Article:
Waterboarding Is Torture - McCain states flatly that any interrogation technique that simulates an execution, including waterboarding, is torture. “[I]f you gave people who have suffered abuse as prisoners a choice between a beating and a mock execution, many, including me, would choose a beating. The effects of most beatings heal. The memory of an execution will haunt someone for a very long time and damage his or her psyche in ways that may never heal. In my view, to make someone believe that you are killing him by drowning is no different than holding a pistol to his head and firing a blank. I believe that it is torture, very exquisite torture.”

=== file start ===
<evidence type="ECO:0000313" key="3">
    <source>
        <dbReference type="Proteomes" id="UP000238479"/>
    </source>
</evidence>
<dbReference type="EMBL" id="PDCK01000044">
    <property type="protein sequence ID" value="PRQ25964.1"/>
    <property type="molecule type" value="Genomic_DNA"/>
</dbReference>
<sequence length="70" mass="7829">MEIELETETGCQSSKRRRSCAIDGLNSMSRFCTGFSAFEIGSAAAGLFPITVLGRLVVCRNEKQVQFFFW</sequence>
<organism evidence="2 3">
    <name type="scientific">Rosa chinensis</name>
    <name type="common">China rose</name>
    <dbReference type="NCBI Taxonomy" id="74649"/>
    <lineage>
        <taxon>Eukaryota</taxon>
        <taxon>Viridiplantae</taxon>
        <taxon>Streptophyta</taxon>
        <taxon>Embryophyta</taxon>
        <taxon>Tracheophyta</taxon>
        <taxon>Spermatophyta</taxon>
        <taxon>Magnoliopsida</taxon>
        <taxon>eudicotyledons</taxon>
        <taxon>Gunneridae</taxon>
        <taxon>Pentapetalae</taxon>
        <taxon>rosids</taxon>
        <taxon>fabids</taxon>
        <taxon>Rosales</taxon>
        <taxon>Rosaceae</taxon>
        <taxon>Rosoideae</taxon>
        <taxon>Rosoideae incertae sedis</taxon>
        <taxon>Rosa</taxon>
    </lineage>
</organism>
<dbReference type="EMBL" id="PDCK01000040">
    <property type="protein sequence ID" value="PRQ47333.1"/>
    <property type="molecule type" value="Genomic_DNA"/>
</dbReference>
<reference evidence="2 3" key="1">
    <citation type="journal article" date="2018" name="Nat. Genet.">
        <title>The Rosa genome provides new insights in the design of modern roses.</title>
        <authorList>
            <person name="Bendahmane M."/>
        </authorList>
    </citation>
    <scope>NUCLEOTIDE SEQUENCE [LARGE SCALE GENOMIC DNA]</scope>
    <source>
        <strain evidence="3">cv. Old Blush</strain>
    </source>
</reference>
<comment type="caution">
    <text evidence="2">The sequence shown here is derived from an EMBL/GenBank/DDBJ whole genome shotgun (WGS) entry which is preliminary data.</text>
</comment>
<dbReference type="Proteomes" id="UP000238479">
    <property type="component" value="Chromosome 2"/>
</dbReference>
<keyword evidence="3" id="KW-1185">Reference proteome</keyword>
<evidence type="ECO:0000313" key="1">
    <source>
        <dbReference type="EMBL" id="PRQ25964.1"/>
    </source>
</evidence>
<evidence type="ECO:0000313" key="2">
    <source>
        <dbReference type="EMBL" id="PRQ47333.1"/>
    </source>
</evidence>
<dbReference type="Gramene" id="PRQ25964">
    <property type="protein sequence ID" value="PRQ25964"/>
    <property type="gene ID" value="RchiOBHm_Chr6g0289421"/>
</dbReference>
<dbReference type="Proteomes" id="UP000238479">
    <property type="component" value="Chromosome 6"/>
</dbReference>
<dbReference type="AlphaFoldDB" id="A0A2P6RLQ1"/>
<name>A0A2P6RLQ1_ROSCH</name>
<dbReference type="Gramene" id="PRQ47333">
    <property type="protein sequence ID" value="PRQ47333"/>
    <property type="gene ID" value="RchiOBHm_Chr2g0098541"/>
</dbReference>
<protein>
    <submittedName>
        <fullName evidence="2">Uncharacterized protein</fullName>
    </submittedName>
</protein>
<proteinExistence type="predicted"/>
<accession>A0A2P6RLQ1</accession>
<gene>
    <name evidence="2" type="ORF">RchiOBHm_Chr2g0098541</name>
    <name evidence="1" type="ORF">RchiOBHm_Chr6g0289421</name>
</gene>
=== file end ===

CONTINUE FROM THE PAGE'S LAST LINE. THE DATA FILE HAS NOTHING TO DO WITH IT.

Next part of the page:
Exceptions Do Not Require New Laws - There is always the extreme circumstance bandied about in discussions: what should be done with a terror suspect who holds critical information about an imminent terrorist attack? While such an extreme circumstance may well require extreme interrogation methods, McCain writes, “I don’t believe this scenario requires us to write into law an exception to our treaty and moral obligations that would permit cruel, inhumane, and degrading treatment. To carve out legal exemptions to this basic principle of human rights risks opening the door to abuse as a matter of course, rather than a standard violated truly in extremis. It is far better to embrace a standard that might be violated in extraordinary circumstances than to lower our standards to accommodate a remote contingency, confusing personnel in the field and sending precisely the wrong message abroad about America’s purposes and practices.” [Newsweek, 11/21/2005]